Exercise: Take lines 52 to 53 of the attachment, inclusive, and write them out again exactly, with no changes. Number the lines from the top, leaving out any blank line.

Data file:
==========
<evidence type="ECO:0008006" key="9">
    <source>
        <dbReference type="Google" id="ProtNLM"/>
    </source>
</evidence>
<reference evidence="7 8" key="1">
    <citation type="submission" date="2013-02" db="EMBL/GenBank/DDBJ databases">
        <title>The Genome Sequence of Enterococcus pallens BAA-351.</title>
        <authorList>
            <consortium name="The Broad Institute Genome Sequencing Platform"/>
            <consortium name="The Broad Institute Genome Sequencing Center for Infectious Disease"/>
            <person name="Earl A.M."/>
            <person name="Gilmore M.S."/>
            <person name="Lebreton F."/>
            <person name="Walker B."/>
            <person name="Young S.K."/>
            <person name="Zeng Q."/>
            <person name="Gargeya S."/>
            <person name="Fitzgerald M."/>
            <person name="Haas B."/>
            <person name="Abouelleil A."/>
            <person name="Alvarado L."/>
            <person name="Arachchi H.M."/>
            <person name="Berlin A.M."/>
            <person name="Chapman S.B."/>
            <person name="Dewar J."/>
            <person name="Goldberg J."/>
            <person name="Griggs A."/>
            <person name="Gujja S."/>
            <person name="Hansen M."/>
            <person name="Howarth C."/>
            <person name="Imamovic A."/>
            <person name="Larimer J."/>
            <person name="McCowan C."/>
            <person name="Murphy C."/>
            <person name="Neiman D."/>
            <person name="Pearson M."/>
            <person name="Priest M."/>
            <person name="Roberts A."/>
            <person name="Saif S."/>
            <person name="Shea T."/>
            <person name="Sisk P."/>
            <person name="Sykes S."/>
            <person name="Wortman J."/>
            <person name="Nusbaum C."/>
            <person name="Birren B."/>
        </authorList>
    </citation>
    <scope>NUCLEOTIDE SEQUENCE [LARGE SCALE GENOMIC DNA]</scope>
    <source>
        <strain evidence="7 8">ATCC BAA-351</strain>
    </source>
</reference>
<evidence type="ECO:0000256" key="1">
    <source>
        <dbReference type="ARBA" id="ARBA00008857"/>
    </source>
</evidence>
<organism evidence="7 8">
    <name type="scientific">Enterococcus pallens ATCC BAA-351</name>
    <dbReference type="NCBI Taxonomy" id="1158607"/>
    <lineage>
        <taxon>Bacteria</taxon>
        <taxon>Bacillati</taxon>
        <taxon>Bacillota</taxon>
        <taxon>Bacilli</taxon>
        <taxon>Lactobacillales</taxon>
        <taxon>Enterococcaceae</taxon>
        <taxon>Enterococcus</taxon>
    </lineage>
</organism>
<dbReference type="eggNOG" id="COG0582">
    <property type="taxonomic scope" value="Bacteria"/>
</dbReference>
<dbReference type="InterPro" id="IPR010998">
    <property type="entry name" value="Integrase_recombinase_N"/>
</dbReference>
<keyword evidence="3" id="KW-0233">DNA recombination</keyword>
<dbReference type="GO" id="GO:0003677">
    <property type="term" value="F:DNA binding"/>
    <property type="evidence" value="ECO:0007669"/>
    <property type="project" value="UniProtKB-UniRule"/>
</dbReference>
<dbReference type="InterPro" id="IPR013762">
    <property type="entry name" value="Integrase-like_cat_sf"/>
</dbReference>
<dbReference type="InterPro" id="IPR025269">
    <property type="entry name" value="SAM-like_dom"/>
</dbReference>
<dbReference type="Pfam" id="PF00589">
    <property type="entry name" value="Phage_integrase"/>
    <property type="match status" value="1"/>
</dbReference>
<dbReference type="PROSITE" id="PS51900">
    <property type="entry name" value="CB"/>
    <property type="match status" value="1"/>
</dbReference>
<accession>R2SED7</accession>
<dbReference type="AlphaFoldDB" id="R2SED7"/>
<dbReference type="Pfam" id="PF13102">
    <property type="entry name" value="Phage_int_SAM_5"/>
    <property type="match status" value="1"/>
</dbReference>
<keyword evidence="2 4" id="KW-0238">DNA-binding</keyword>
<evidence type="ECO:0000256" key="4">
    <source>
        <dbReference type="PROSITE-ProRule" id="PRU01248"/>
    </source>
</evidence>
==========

    </source>
</reference>